Elbert “Big Man” Howard, a co-founder of the Black Panther Party who served as newspaper editor, information officer and logistics genius behind the group’s popular social programs, has died at age 80.
His wife of over 20 years, Carole Hyams, confirmed that Howard died Monday in Santa Rosa, California, after a long illness.
Friends and family described Howard as a “gentle giant” who could paint in words what a jazz song was saying. Howard was an author, volunteer jazz disc jockey, author, lecturer and activist in Sonoma County, where he later made his home.
Howard was one of six people who founded the Black Panther Party for Self-Defense in Oakland in October 1966, along with Bobby Seale and Huey Newton.
Howard told KQED in 2016 that while enrolled at Merritt College, "I met Bobby Seale and he introduced me to Huey Newton. He'd tell me, 'Oh, we have some rap sessions after class. You want to come and listen in or whatever? You're welcome to come. We're think about putting together an organization.' And that's pretty much how it started."
The Black Panther Party for Self-Defense, as it was known, began by patrolling police for possible abuse against black citizens. Because he was ex-military, Howard was crucial to the party's safety patrol program.
"Elbert and I, we were ex-military. Being ex-military, we were able to show other party members the use of guns and weapons, and the safety of weapons," Seale told the North Bay Bohemian in 2012. "To me, as chairman of the Black Panther Party, Elbert Howard's experience was invaluable."
As the party's Minister of Information, Howard served as the first editor of the Black Panther newspaper. He traveled to Europe and Japan to set up chapters and helped launch the social programs that made the party famous, including a free medical clinic for sickle-cell anemia.
Key members quit in 1974 after years of fatal fights with police and each other. Later it became clear that the FBI had engaged in surveillance and harassment to undermine the party and incriminate its leaders.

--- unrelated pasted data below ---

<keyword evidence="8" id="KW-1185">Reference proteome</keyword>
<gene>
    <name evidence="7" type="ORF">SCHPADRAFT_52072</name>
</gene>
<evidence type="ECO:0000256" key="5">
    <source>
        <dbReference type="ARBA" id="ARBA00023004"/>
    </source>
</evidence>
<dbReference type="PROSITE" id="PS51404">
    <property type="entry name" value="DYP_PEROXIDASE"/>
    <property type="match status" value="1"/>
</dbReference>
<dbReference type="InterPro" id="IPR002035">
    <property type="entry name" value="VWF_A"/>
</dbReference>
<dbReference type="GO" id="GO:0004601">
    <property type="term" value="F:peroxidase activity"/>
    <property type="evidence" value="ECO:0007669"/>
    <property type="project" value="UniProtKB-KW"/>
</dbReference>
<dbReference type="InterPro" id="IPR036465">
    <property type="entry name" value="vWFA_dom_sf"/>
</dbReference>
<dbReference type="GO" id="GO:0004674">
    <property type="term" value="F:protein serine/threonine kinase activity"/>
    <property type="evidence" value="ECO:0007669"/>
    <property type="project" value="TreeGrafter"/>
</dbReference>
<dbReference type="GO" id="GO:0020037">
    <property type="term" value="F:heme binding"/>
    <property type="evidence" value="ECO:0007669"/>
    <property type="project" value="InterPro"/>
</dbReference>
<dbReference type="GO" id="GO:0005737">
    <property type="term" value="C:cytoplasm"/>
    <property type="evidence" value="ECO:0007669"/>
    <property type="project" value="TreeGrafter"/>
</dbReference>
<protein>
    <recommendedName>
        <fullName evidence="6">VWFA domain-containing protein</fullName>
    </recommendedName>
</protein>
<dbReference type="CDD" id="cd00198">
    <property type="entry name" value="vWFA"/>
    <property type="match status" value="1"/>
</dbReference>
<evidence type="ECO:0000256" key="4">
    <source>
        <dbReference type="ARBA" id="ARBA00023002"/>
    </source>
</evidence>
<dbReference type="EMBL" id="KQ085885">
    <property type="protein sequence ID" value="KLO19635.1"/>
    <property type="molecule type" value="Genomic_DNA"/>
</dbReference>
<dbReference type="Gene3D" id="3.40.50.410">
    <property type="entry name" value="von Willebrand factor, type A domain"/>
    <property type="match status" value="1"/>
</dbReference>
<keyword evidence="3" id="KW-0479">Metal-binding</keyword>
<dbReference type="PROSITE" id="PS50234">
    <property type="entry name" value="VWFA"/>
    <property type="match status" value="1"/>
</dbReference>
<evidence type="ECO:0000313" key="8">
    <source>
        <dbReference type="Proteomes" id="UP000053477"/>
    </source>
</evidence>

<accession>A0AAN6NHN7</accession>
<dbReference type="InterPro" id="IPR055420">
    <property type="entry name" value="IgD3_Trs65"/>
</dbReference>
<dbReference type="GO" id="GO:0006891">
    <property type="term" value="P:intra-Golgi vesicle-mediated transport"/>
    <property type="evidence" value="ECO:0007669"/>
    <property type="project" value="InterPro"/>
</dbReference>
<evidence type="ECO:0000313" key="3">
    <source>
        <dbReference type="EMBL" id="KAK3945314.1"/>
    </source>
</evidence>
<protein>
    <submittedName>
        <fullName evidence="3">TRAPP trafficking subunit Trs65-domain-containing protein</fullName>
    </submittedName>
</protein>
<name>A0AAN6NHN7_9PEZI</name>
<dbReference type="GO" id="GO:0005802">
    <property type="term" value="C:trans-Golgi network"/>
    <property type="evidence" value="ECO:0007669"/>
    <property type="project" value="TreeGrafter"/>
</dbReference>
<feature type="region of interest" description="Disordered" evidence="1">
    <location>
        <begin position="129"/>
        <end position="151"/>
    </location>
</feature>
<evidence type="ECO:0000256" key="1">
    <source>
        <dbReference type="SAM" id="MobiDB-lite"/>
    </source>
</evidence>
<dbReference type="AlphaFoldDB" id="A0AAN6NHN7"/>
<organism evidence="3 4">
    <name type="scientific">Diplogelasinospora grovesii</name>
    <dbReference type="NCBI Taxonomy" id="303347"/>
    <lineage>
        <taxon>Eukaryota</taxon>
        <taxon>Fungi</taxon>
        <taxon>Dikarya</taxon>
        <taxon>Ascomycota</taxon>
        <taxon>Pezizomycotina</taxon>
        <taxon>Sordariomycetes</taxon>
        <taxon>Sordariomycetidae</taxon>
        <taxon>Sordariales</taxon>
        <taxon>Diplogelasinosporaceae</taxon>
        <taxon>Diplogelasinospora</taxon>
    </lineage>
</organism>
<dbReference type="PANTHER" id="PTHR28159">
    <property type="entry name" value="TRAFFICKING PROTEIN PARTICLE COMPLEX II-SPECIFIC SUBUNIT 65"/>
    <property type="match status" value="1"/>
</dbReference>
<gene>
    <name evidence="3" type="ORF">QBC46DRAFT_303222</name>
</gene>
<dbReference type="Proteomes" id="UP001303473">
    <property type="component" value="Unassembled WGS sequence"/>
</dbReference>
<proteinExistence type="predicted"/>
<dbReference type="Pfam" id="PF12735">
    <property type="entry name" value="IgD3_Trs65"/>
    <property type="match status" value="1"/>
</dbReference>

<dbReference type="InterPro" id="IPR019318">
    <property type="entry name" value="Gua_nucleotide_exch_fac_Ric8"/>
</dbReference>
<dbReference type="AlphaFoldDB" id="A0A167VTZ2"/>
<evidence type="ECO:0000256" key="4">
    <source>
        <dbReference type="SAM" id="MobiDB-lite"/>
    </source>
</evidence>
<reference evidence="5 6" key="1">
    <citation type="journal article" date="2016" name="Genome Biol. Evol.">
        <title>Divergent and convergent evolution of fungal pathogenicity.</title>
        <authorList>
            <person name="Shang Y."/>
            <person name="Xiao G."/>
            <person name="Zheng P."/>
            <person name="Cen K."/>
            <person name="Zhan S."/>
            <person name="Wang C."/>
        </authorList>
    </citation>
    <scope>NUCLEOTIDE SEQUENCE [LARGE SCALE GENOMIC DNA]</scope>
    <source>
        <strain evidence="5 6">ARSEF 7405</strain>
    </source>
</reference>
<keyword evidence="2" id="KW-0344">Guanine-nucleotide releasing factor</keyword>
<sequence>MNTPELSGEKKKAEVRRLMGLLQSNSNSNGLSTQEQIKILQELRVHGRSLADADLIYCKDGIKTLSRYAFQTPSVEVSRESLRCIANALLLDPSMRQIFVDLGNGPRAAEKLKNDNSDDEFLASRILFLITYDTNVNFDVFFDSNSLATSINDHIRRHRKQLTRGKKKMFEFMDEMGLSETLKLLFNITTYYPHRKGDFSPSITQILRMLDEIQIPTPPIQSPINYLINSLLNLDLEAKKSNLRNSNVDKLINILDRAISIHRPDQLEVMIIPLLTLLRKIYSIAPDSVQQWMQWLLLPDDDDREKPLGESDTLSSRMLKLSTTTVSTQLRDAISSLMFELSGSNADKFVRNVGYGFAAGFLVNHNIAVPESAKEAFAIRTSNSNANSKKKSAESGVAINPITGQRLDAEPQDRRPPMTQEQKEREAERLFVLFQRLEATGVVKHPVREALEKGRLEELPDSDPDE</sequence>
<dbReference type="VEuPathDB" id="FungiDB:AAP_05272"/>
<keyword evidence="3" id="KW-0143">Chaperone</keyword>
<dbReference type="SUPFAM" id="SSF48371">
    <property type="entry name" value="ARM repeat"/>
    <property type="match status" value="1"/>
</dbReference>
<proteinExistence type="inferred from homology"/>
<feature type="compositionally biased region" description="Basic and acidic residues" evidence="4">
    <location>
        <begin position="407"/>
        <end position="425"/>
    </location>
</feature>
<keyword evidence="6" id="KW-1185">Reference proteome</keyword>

Howard quit the party in 1974, going back to live under the radar in Tennessee and rarely talking about his time with the Panthers. Howard's own daughter, even, was unaware of his involvement in the party until 2001, when he published his autobiography, Panther on the Prowl.
Billy X. Jennings, a longtime friend and party archivist, said Howard was the person who negotiated lower prices and organized refrigerated trucks for food giveaways. Later, as an administrator at a local college, he organized a program for jail inmates and parolees to take courses.
“He was a beloved member,” Jennings said. “People might have had different grudges against Bobby or Eldridge (Cleaver), but nobody got a grudge against Big Man.”
The sentiment was echoed by Hyams. "He was loved almost universally by everybody in the party, and respected," she said. "He gave his heart and soul to the party. He loved his people. But he also loved all oppressed people."
Howard was born Jan. 5, 1938, in Chattanooga, Tennessee, as the only child of Emma and Anderson Howard. He joined the Air Force and was posted to Travis Air Force Base in Fairfield, California.
After he was discharged, Howard enrolled in Merritt College, where he met Seale and Newton. Seale remains active in politics. Newton was killed in 1989.
Hyams was a nurse when she met Howard in 1969; they broke up when he started traveling on party business.
“He was huge, he was impressive, he was quiet,” she said. “He seemed shy almost, but carried himself with great distinguishment.”
After Howard left the party, he returned to Tennessee and worked as a sales manager, Jennings said. The friends got back in touch in the 1990s, and Howard became active in party reunions and events.
In 2005, Hyams reached out to Howard by phone after a friend’s son found his information online. They got back together and were married in her Sonoma County home in 2007.
In recent years, Howard brought the jazz music he loved to the airwaves with a succession of radio hosting gigs in Sonoma County. "I like to somehow keep [jazz] from being lost," he told KQED in 2016. "I don't really want to adhere to the popular attitude about 'that's old' and 'that needs to be dispensed with.' It's a part of American life, and I don't want to see it just disappear."
Howard remained politically active in recent years, establishing the Police Accountability Clinic and Helpline in Sonoma County. He also helped co-found the community station KWTF in Santa Rosa.
"I think he would want to be remembered as one who was true to the struggle for human rights," said Hyams. "That was the most important thing in his life, along with his fierce, fierce love for his comrades and people. That was what motivated him. That was what drew me to him in 1969. And that never changed, no matter what his trials and tribulations were."
In addition to his wife, survivors include his daughter Tynisa Howard Wilson of Landover, Maryland, and grandsons Jaylen and Amin; stepson Robert Grimes of San Pablo, California, and three step-grandchildren.
A memorial to honor Elbert "Big Man" Howard takes place Saturday, Aug. 25 at Bobby Hutton Grove inside of DeFremery Park in Oakland. Starts at 1pm. Speakers include Emory Douglas & Kathleen Cleaver.
For arts stories you won’t read anywhere else, come to KQED’s Arts and Culture desk.